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Regional Report: Bosnian Trial Exposes 'Judicial Flaws'

Case of convicted Bosnian Croat soldier appears to highlight failings of local courts.
By Amra Kebo

For those who think Bosnia's judiciary is ready to take the bulk of war crimes trials from The Hague tribunal, the following case should provide a lesson in the difficulties still faced.

Tibor Prajo was jailed last year for war crimes committed as part of a unit of the Bosnian Croat army, HVO, operating in central Bosnia in 1993, at the height of the war.

In February 1995, he was one of scores of combatants investigated by the Sarajevo cantonal prosecution in connection with the ethnic cleansing of Bosniaks (Bosnian Muslims) from the Croat-dominated towns of Kiseljak and Kresevo.

Prajo was named as a member of a unit, called Maturice, suspected of carrying out genocide against Bosniaks.

In March 2000, The Hague tribunal gave approval for his war crimes trial to go ahead in local Bosnian courts.

Finding out there was a warrant for his arrest, Prajo surrendered to Bosnian police in Kiseljak on November 24, 2000. They sent him to Sarajevo.

His indictment was then changed. A charge of genocide was dropped for lack of evidence. The remaining charges against him included attacking a village, destroying homes and killing two Bosniak inhabitants.

He was further blamed for helping separate men from women, then taking the former to a graveyard, and shooting eight dead. Later, said the indictment, homes were set on fire and another Bosniak was burned alive.

His defence appealed against the charges, and the Bosnian supreme court broke with customary practice and agreed his case could be moved to Travnik, a half-Croat town where he hoped to get a more sympathetic hearing than in the Bosniak-dominated capital.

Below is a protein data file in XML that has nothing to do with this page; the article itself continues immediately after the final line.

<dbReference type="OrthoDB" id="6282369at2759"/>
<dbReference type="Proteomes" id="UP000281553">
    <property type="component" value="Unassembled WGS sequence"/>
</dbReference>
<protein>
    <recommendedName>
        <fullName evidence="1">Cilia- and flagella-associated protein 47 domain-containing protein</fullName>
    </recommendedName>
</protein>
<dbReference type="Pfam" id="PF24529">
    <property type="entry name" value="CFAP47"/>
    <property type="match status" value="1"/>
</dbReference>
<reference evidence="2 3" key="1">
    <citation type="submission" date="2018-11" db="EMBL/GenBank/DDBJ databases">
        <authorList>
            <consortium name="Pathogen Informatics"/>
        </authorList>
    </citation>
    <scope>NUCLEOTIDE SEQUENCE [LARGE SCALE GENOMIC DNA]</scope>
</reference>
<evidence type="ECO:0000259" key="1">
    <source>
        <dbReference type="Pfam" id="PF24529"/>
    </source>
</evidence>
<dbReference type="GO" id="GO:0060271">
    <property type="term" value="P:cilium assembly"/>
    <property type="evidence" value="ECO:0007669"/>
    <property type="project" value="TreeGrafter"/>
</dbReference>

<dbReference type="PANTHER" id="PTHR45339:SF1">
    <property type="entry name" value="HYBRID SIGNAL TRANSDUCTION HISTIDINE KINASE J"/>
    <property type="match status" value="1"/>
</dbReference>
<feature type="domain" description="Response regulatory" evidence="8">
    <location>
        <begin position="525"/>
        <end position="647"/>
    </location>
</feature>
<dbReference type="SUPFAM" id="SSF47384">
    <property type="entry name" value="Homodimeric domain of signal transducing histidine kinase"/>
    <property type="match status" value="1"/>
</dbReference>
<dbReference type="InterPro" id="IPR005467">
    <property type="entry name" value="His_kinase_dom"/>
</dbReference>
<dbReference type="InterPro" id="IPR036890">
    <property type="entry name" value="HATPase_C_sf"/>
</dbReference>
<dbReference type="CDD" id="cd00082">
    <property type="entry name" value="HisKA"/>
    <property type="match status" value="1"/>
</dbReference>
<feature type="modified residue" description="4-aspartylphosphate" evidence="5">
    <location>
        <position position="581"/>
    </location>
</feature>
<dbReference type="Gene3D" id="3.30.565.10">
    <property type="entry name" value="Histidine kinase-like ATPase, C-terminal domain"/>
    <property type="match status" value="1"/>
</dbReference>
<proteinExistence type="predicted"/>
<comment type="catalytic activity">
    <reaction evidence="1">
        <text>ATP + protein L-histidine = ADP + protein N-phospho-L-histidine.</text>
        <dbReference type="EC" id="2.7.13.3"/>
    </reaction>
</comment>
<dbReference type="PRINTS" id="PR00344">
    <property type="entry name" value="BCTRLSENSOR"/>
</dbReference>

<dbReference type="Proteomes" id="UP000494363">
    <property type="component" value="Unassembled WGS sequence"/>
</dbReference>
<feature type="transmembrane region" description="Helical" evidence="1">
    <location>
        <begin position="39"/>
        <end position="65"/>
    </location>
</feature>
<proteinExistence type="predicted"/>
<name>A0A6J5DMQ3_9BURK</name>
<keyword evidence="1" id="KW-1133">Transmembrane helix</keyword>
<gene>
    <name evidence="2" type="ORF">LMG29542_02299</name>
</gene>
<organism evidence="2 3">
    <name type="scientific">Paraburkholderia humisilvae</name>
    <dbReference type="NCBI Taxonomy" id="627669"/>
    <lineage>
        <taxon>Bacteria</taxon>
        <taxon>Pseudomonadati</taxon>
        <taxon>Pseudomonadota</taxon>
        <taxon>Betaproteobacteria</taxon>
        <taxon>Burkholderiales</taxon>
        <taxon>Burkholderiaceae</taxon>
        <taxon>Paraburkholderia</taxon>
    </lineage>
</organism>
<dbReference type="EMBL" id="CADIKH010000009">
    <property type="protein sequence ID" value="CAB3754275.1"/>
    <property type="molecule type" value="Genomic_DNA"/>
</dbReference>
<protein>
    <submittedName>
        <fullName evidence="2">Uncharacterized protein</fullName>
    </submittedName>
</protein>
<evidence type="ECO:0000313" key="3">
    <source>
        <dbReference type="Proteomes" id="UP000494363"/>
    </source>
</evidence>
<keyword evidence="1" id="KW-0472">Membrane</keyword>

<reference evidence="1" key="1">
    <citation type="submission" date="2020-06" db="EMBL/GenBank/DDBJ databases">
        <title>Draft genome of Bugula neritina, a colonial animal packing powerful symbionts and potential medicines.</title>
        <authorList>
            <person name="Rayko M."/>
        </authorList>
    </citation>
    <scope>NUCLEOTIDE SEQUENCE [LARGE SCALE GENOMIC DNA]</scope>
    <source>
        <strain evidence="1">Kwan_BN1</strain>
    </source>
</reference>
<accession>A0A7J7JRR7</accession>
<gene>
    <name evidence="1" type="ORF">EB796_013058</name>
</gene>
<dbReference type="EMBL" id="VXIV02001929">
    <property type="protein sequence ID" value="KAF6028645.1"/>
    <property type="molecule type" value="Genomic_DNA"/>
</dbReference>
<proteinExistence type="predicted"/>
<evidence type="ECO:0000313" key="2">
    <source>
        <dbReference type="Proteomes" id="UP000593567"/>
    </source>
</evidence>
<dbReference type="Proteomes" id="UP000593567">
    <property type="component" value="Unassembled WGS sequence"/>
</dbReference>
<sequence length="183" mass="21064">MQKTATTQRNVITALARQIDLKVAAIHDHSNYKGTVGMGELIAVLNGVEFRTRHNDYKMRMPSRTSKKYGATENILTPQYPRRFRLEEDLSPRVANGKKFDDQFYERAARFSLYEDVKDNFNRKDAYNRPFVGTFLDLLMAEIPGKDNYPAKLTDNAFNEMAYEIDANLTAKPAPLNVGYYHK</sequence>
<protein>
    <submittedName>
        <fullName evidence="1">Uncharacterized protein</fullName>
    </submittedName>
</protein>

Sarajevo's chief prosecutor, Mustafa Bisic, appealed against the move arguing it was illegal - but to no avail.

Next, the Travnik public prosecutor dropped three of the counts against the defendant, leaving four still standing.

The trial opened in Travnik in September 2001 and another count - for theft of property - also dropped.

It finished last May with Prajo being jailed for 18 months, on three of the counts.

Both defence and prosecution immediately launched appeals. The former failed, but the latter saw his sentence increased to two-and-a-half years.

This has left the defence angry: they insist that nobody has yet proved that Prajo was responsible for the crimes of the Maturice unit.

Backing their claim, the defence say none of the prosecution witnesses have been able to identify Prajo as taking part in atrocities. And now, many Bosnians are wondering whether he is really guilty of anything.

Having already spent a year in jail, Prajo remains defiant, launching a last-ditched appeal against his conviction.

Whatever the result of this final twist in the tale, many Bosnians will be left hoping they will soon have a more streamlined system to dispense justice.

Amra Kebo is a commentator for Sarajevo daily Oslobodjenje.

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